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This is the story of Anoja Maakawita, Counsellor-Coordinator, Women in Need 



“Marriage is like a cricket match – a partnership. When a player is bowled out, he walks off the field gracefully without having his partner yelling at him or showing any form of aggression. It is the same within a marriage. If, like the player who was bowled out, one partner is unable to or is struggling to fulfill a responsibility, the other must step in to help.”

To Anoja Makawita, lack of communication between spouses is the primary cause for domestic violence, as frustrations build and finally explode in the form of aggression. As a mother of two young children, Anoja knows only too well the importance of trust and open communication between spouses.


“We live in a fast paced world where women play multiple roles -  mother, sister, daughter, neighbor, employee…. and although COVID-19 changed the environment, and lockdown slowed down the pace of life, the expectations and responsibilities on a woman didn’t slow down or reduce….. The care burden actually increased and with it so did domestic violence.” As Counsellor-Coordinator attached to Women in Need (WIN), Anoja recalls receiving over 100 calls a day during the period of lockdown, so she had her work cut out for her, whilst balancing her own family. “Being a counsellor is demanding and often stressful so you need to be able to depend on your family for support.” 

A trained professional counsellor of 10 years, Anoja began her association with WIN in the aftermath of the 2004 Indian Ocean Tsunami - helping women and families in the camps. Her years of experience and innate passion towards helping others pushed her to go beyond counselling to support victims and survivors of violence. She took it upon herself to document in detail each case handled by WIN so she and the other counsellors can keep following up.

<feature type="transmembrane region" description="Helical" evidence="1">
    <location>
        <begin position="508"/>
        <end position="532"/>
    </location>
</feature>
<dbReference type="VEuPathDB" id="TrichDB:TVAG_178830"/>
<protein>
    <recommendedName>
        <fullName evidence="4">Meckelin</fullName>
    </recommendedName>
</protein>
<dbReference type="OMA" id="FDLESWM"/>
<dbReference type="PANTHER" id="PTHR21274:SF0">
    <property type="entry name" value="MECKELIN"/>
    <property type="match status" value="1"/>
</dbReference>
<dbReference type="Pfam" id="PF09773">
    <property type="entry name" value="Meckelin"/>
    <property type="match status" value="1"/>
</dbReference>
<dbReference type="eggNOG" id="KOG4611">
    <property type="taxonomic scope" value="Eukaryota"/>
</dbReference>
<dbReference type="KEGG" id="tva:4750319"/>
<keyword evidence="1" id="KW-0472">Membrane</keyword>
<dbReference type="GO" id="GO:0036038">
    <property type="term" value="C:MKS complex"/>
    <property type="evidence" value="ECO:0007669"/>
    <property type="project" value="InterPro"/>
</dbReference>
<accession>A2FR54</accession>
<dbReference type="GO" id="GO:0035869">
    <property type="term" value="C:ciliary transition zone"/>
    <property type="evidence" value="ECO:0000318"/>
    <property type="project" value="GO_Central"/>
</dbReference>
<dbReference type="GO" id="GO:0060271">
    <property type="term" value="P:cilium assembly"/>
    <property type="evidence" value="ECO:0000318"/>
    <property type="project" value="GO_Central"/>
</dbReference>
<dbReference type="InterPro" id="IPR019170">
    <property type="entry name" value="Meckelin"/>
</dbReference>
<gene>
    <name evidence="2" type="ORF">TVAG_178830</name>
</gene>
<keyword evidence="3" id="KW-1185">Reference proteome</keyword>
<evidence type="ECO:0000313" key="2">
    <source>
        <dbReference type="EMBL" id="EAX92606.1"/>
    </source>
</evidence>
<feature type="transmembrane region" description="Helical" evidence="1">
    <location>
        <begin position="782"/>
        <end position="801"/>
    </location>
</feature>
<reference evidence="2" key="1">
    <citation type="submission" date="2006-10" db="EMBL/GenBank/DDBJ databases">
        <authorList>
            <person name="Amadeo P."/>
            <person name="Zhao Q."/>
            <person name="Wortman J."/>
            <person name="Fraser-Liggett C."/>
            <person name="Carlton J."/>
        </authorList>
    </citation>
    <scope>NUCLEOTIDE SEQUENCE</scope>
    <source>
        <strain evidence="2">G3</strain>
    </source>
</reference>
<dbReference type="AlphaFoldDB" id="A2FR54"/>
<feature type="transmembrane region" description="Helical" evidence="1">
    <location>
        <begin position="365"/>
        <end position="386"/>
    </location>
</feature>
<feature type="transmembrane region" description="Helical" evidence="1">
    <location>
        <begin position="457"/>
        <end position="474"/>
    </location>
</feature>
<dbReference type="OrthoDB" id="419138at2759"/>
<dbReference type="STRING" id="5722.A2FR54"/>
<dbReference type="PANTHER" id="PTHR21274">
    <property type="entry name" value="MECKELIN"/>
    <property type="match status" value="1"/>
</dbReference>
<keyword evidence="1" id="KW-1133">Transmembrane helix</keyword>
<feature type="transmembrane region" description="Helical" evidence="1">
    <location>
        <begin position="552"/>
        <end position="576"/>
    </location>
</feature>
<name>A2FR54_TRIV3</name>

“Immediately after the first COVID-19 lockdown, we received a call about a man who didn’t allow his wife to even step out of the house. He wouldn’t allow any family member to come over or help her even when they were out of gas.”  To Anoja, tackling this issue was something new and challenging and took her back to her childhood where she often found herself listening to her friend’s problems and looking for ways to solve them. So she brainstormed and discussed with the other counselors and she decided to approach the husband. “They were a middle-aged couple, so I first spoke to him and befriended him under the guise of checking up on people during lockdown. I spoke to him for about 2-3 days and asked him how he was coping if he had any health concerns.” After that, Anoja inquired about their needs and casually inquired about his wife. “Your wife must be around too right... can we speak to her as well? This went on for almost 1 and a half months. But I got through…” Although I had to spend so much time, it was worth it because it was the only way to make a breakthrough.

This is how it is with most calls. It doesn’t end with just one or two. Counsellors usually follow up for weeks before they have any form of success. The role of a counsellor at WIN is more than a phone call and counselling. We push ourselves to go beyond and this means balancing our own family time. “Recently I received a call from someone I had counselled years ago…it was her mother who needed help this time around. She was suicidal because she couldn’t proceed with her daughter’s wedding as planned. The burden of care during lockdown had also affected her to the point of no return.” Anoja received this call during the afternoon whilst in the midst of doing something for her own family. Yet she made it a point to follow up leaving her family behind. She quickly made some calls and within hours she was able to send a specialist to see this family. “Today I hear the family is doing well with the right care and support. Although it doesn’t seem like much, taking the time to make those calls really made a difference and I look back and I am thankful that my family is so understanding.”


UNFPA works with the Government of Sri Lanka and other key stakeholders to ensure zero unmet need for contraception; zero preventable maternal deaths; and zero gender-based violence and harmful practices.

As we head into a period of 16 days of activism against GBV from 25 November to 10 December, this year we want to draw special focus on the many frontline health workers and service providers like Anoja who strive to create a safer world for all despite COVID-19. Together, let’s take action to shed a light on this shadow pandemic. Let’s also call for action by policymakers across the world to prioritize this issue even amidst the pandemic because the world cannot prosper if a home is not safe for women and girls. This is an important part of our commitment to leaving no one behind.


 If you or anyone you know is in need of help, reach out to organisations that can support you. They will treat all information confidentially. 

  • Women in Need helpline - 0114718585 /  0777349100
  • Women's Help Line - Ministry of Women and Child Affairs - 1938